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Getting Started with BuildMaster v5

BuildMaster gives the entire team visibility into the release status of an enterprises entire application suite by creating release pipelines in an organized, and easy to understand way. The first step in this process is creating the pieces that are needed for testing and deployment through the various stages of your Release.

Part 1: Application Resources

In Part 1 of this tutorial, we’ll be creating several aspects of a release including: creating an Application, creating a Configuration File, and creating a Deployment Plan. We will then use these resources to alter a Pipeline that will deploy the application through multiple stages and into production.

Step 1: Download and Install BuildMaster

If you haven't already, download and install a local copy of BuildMaster. This tutorial will work entirely on your local machine so there it's not necessary to install BuildMaster on any servers or other infrastructure at this point.

Once you begin more rigorous testing of BuildMaster, you may want to install BuildMaster on Windows, Linux, or cloud servers to better mimic and interact with your current infrastructure. BuildMaster can be used with an agent or agentless

Step 2: Download a Sample Artifact

For this tutorial we'll be using a very simple web application called Accounts, and we'll manually upload it to BuildMaster. If you've tried our Otter Tutorial, this will be the same Application.

You can download here.

You can, of course, set BuildMaster to automatically pull from any Continuous Integration tool, like TFS, TeamCity, or Jenkins. You can also create an artifact from within BuildMaster, or pull an artifact stored in a package repository like ProGet.

Step 3: Create Application

From the navigation select Applications and name the application "Accounts".

Applications > Create Application > Name = Accounts > Create

Applications will typically need Variables, Deployables, and Databases, which can be added at any time. But for our simple example a name is sufficient.

create an application in BuildMaster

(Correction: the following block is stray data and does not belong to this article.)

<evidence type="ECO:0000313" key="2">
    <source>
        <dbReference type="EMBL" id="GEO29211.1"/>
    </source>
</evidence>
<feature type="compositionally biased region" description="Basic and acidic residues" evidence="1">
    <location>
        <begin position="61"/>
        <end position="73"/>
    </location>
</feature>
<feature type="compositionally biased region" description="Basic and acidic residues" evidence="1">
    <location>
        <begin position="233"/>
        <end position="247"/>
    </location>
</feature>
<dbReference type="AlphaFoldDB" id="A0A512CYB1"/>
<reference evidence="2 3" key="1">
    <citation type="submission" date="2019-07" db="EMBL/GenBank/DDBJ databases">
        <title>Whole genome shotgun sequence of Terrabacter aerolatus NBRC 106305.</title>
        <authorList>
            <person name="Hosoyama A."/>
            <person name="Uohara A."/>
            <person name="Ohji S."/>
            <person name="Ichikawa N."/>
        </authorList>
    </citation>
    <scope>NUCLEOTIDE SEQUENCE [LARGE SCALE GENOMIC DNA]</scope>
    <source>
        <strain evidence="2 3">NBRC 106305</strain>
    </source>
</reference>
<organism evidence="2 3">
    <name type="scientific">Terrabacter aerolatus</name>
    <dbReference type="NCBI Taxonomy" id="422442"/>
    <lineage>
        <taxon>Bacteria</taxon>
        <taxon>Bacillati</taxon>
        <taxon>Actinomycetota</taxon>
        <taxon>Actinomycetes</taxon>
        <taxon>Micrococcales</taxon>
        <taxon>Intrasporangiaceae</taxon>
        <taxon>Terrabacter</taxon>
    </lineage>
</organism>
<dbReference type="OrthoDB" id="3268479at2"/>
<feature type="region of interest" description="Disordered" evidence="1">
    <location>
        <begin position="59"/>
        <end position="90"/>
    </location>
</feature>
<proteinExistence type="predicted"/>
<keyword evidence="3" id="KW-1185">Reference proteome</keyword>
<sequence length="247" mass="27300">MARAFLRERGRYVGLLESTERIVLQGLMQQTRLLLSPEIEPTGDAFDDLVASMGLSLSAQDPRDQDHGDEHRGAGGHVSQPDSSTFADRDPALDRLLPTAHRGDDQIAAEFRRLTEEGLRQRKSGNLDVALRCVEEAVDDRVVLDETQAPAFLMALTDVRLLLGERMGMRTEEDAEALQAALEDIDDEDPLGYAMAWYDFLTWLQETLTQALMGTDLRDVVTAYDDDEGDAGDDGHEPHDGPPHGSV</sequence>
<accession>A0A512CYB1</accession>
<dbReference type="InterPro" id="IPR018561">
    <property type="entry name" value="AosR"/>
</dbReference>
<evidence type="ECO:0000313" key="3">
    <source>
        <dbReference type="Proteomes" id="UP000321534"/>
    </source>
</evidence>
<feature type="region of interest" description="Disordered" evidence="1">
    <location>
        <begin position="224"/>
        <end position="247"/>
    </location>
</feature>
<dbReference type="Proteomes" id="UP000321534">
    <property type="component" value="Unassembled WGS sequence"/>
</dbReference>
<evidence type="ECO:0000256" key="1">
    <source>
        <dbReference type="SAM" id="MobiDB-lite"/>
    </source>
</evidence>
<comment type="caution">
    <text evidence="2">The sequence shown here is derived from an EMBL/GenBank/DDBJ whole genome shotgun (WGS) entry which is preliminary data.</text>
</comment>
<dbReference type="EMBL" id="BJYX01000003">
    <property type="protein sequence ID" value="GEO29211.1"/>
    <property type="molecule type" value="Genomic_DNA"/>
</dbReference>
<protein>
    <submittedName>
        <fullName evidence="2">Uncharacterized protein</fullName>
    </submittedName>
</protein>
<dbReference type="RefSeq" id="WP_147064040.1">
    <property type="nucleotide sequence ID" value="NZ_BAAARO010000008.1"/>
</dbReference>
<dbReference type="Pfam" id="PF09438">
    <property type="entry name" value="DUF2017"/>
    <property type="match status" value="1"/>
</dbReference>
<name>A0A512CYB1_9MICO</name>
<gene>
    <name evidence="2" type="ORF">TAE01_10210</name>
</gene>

Step 4: Create a Configuration File

In BuildMaster, you can store and use Configuration Files that can be deployed as needed. BuildMaster stores configuration files by application and can be used in multiple environments with variables.

Assets > Configuration Files > Create New Configuration File > File Name = web.config

This will create a new configuration instance for the Integration, Testing, and Production environments. These are the pre-installed environments in BuildMaster; they can be edited, removed, or added to easily. Currently there are no configurations saved; to add a configuration click edit.

This will open a new tabbed-folder page with a tab for each environment along the left side.

Open the web.config file located in, then copy / paste it in the Integration tab.

create a config file in BuildMaster

In the file you'll see 2 key value pairs (highlighted above), we'll need to modify this section since this isn't the Otter tutorial. Delete the second set and make sure the value for the remaining one is "Integration".

create a config file in BuildMaster

Use this same file and paste it in the Testing and Production tab changing the value to match the environment in each tab.

For a simple and repeated configuration file like this, it's common to create a template, but for this example we don't need to.

Step 5: Create a Deployment Plan

Deployment Plans provide an easy-to-understand, visual representation of the "code" that's directing and structuring a deployment. You'll find a simple plan started called Deploy Accounts. BuildMaster creates a simple plan for each application automatically. To start click on:

Plans > Deploy Accounts

The Plan has 3 blocks - we'll delete the Log Information, and the sleep blocks first. Then we can edit the General Block. Because over-commenting in plans should be avoided, General Blocks are an easy way to group different parts of a plan and also to set restrictions on them.

create deployment plan in BuildMaster

Next drag Stop App Pool into the block

create deployment plan in BuildMaster

Drag Deploy Artifact below stop AppPool

create deployment plan in BuildMaster

Add in Deploy Configuration File

create deployment plan in BuildMaster

Last, add Start App Pool (AccountsAppPool) and save the plan.